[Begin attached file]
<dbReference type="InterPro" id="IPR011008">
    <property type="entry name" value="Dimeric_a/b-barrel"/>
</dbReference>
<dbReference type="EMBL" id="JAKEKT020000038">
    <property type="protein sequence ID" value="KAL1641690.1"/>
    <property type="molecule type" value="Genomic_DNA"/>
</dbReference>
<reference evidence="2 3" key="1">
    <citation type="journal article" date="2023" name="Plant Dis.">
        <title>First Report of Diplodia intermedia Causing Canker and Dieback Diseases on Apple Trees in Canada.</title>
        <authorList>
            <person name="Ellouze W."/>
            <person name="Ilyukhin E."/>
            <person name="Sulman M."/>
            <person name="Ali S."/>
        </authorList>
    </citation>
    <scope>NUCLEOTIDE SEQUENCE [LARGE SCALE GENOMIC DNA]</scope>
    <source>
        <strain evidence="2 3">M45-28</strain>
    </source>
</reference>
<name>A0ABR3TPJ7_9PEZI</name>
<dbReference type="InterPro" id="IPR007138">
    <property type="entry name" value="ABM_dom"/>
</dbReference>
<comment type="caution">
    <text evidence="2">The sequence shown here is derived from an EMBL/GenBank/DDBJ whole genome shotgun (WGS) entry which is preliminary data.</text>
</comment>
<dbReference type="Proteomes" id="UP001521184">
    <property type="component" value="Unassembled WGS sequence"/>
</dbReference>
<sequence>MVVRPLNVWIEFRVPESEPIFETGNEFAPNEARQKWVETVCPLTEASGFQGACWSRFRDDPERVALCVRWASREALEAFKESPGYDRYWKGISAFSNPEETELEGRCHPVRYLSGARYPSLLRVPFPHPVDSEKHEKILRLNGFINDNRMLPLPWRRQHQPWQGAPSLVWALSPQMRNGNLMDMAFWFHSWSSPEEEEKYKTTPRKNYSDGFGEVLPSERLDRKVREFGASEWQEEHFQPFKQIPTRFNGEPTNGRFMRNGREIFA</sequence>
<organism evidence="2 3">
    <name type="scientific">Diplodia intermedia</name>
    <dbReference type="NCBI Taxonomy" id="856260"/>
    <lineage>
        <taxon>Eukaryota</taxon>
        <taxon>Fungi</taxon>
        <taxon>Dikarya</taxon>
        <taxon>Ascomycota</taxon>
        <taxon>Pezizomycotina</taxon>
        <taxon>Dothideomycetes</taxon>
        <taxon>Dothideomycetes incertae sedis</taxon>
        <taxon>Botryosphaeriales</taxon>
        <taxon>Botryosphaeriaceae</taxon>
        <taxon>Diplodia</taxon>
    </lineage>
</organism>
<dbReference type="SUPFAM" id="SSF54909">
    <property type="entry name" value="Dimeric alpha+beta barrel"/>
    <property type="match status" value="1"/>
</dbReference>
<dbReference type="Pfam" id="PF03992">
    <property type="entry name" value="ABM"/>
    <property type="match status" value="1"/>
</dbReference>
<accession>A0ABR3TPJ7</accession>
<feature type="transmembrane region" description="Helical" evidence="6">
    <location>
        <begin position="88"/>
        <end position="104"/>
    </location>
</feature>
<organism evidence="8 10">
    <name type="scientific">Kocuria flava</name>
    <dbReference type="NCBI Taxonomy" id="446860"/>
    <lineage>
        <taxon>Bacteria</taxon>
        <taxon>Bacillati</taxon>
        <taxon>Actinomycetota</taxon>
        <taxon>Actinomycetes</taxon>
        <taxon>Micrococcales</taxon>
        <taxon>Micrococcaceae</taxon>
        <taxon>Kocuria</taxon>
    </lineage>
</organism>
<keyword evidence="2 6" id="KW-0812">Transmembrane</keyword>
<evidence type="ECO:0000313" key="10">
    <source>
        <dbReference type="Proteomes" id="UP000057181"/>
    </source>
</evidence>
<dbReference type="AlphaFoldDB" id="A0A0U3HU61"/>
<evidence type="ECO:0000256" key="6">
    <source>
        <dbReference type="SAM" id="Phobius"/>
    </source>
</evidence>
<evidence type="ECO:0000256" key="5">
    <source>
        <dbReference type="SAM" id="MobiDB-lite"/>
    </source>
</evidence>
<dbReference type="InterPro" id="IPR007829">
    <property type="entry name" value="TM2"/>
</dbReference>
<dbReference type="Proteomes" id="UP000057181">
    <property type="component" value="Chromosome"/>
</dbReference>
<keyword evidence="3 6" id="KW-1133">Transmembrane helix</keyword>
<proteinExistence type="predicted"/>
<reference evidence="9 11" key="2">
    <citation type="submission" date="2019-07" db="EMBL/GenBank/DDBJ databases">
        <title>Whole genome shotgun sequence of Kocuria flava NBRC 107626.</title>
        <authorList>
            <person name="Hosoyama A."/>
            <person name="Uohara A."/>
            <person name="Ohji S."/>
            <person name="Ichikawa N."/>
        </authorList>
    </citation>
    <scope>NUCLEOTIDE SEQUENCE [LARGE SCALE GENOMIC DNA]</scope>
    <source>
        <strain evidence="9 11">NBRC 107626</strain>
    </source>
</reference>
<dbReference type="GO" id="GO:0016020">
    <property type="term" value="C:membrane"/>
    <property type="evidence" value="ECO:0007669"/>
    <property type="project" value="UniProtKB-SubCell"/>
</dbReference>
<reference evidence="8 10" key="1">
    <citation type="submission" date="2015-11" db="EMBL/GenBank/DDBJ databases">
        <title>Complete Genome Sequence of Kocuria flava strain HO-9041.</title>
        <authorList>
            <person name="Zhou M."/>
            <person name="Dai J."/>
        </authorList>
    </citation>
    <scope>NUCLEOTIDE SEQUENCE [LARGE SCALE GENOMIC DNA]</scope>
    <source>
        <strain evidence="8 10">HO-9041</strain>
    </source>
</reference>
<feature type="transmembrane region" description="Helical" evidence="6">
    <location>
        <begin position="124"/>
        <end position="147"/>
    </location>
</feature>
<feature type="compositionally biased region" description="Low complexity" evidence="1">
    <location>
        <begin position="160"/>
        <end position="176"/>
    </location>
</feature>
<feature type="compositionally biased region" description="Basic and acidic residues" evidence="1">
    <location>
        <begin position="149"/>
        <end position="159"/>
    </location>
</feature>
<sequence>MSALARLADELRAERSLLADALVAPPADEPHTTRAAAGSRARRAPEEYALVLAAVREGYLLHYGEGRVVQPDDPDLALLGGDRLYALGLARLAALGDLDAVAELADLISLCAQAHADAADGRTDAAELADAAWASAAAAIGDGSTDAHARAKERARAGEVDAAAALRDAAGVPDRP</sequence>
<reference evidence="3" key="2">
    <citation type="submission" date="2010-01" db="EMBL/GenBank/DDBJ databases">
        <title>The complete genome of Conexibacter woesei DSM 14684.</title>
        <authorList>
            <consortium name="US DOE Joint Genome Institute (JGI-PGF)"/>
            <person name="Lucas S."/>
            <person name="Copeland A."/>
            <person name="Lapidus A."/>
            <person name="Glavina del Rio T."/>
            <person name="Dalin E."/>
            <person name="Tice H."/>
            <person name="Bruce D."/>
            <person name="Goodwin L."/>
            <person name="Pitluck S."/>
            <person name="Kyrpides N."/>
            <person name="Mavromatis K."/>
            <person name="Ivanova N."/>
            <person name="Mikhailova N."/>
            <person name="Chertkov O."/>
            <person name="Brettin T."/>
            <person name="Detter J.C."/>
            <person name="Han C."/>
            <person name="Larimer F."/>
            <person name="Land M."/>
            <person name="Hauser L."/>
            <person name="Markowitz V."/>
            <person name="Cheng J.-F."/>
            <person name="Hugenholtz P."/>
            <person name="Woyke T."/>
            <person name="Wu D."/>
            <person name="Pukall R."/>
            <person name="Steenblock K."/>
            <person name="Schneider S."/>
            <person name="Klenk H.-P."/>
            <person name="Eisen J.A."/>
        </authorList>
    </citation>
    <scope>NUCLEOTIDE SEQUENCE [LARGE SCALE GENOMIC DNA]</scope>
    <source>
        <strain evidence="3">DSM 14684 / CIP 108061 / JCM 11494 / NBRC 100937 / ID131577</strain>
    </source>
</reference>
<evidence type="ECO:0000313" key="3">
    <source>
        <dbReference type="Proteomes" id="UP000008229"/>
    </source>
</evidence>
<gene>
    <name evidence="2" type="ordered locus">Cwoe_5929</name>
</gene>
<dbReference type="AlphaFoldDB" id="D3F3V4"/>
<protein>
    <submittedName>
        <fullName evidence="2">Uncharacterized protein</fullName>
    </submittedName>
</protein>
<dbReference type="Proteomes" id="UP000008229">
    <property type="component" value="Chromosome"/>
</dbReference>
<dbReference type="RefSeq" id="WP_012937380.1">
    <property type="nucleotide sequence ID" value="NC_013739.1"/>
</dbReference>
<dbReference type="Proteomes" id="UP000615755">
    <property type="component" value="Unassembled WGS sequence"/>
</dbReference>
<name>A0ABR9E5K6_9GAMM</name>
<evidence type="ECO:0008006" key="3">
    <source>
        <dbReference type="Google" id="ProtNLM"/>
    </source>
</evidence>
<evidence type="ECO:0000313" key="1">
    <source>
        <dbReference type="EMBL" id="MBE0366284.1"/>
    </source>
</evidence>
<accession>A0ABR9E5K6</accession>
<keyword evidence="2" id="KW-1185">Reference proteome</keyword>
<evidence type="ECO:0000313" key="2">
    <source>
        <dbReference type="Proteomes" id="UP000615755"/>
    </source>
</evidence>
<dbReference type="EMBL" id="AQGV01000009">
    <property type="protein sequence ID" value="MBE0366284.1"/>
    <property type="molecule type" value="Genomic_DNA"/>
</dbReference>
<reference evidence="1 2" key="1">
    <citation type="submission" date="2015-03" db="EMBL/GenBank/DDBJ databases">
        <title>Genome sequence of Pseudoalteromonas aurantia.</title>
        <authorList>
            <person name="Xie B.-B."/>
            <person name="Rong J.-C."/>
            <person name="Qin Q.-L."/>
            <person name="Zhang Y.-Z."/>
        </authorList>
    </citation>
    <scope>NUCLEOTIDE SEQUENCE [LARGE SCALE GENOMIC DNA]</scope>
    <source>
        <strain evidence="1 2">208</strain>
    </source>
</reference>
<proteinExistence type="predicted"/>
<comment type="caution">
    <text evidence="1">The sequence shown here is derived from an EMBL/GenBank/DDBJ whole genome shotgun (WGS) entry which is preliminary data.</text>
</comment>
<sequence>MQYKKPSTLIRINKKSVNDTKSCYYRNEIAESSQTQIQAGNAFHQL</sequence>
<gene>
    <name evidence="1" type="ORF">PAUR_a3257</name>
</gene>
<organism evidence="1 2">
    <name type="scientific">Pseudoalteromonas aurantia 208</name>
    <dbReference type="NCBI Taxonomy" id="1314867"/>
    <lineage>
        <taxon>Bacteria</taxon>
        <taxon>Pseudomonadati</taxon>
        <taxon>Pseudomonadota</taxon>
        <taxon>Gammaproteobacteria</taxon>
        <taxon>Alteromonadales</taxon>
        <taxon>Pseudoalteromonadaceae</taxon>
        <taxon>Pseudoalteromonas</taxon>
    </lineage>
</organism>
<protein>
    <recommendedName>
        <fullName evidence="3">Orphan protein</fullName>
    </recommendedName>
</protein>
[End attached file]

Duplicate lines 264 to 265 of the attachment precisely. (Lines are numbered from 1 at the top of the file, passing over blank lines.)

</gene>
<organism evidence="1 2">